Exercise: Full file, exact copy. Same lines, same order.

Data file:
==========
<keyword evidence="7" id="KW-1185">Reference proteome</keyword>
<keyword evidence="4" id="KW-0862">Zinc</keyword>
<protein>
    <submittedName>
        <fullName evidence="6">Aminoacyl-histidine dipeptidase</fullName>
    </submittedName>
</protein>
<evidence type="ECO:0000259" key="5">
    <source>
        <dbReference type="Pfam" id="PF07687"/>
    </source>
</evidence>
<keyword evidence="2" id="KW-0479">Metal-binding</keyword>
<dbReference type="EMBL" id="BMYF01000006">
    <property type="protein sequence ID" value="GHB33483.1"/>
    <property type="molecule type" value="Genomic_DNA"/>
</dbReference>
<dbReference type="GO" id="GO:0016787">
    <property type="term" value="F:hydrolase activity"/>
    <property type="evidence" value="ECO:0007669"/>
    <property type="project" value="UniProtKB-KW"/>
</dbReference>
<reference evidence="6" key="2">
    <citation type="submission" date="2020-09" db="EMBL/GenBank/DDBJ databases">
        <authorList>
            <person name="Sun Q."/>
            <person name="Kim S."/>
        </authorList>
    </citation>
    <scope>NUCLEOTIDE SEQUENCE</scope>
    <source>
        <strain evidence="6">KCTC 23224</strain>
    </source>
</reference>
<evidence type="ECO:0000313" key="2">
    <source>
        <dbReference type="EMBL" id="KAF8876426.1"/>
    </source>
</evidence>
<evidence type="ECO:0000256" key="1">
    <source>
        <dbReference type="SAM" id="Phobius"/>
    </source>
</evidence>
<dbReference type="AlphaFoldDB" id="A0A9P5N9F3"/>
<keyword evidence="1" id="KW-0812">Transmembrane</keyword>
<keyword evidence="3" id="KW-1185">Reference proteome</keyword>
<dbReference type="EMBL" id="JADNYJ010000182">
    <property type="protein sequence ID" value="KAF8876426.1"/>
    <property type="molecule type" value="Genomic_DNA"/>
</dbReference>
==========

<keyword evidence="7" id="KW-1185">Reference proteome</keyword>
<keyword evidence="4" id="KW-0862">Zinc</keyword>
<protein>
    <submittedName>
        <fullName evidence="6">Aminoacyl-histidine dipeptidase</fullName>
    </submittedName>
</protein>
<evidence type="ECO:0000259" key="5">
    <source>
        <dbReference type="Pfam" id="PF07687"/>
    </source>
</evidence>
<keyword evidence="2" id="KW-0479">Metal-binding</keyword>
<dbReference type="EMBL" id="BMYF01000006">
    <property type="protein sequence ID" value="GHB33483.1"/>
    <property type="molecule type" value="Genomic_DNA"/>
</dbReference>
<dbReference type="GO" id="GO:0016787">
    <property type="term" value="F:hydrolase activity"/>
    <property type="evidence" value="ECO:0007669"/>
    <property type="project" value="UniProtKB-KW"/>
</dbReference>
<reference evidence="6" key="2">
    <citation type="submission" date="2020-09" db="EMBL/GenBank/DDBJ databases">
        <authorList>
            <person name="Sun Q."/>
            <person name="Kim S."/>
        </authorList>
    </citation>
    <scope>NUCLEOTIDE SEQUENCE</scope>
    <source>
        <strain evidence="6">KCTC 23224</strain>
    </source>
</reference>
<evidence type="ECO:0000313" key="2">
    <source>
        <dbReference type="EMBL" id="KAF8876426.1"/>
    </source>
</evidence>
<evidence type="ECO:0000256" key="1">
    <source>
        <dbReference type="SAM" id="Phobius"/>
    </source>
</evidence>
<dbReference type="AlphaFoldDB" id="A0A9P5N9F3"/>
<keyword evidence="1" id="KW-0812">Transmembrane</keyword>
<keyword evidence="3" id="KW-1185">Reference proteome</keyword>
<dbReference type="EMBL" id="JADNYJ010000182">
    <property type="protein sequence ID" value="KAF8876426.1"/>
    <property type="molecule type" value="Genomic_DNA"/>
</dbReference>